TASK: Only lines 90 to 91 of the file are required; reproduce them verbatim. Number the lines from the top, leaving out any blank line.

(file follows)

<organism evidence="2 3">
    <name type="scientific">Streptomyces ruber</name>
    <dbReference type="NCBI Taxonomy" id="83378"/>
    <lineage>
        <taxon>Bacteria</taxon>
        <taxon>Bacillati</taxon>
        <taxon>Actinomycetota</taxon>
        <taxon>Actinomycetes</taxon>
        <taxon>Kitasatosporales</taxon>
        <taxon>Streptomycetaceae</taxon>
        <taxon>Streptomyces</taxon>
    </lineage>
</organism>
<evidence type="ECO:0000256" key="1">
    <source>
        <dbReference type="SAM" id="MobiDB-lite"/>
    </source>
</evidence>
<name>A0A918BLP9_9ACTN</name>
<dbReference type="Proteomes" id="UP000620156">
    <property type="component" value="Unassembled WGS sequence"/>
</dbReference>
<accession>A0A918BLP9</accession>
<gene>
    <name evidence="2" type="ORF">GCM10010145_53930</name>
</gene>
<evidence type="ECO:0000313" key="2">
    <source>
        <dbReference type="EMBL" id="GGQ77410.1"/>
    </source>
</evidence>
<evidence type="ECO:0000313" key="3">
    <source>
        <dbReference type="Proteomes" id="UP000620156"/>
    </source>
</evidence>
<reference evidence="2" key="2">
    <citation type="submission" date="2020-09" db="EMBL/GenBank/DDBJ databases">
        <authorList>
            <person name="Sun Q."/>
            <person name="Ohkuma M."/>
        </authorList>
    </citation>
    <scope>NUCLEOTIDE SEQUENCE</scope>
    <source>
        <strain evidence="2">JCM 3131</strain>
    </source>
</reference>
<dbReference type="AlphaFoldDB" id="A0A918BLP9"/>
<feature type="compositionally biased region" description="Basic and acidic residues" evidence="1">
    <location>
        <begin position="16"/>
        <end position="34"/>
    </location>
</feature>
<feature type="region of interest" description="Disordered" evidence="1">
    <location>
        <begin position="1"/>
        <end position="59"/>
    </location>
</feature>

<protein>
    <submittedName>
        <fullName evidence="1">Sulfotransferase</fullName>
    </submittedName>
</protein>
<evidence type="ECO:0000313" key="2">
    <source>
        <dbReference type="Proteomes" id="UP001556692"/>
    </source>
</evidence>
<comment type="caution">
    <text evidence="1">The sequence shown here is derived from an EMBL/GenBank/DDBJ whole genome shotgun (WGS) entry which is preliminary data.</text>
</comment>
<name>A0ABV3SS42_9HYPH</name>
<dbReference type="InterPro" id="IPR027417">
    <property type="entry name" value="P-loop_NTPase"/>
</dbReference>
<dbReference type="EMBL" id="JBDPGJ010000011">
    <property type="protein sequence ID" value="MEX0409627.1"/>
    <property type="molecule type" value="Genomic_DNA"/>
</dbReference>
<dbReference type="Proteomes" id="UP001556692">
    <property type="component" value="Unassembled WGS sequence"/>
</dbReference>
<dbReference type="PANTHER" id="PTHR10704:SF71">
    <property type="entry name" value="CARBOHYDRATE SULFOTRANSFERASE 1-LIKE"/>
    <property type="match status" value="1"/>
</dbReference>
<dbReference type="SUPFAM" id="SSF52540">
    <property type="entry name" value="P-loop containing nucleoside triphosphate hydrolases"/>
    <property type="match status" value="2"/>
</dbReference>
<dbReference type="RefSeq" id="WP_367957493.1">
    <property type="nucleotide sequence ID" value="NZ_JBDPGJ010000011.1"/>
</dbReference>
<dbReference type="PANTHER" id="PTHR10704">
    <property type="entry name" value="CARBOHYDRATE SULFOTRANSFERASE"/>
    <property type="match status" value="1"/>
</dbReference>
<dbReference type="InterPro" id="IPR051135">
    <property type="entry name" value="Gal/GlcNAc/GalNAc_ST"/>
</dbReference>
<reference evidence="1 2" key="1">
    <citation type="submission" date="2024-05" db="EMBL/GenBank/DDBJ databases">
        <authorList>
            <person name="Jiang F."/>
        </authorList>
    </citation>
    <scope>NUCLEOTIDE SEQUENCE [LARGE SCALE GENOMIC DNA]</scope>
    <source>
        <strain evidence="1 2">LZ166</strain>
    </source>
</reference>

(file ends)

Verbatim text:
<dbReference type="SUPFAM" id="SSF52540">
    <property type="entry name" value="P-loop containing nucleoside triphosphate hydrolases"/>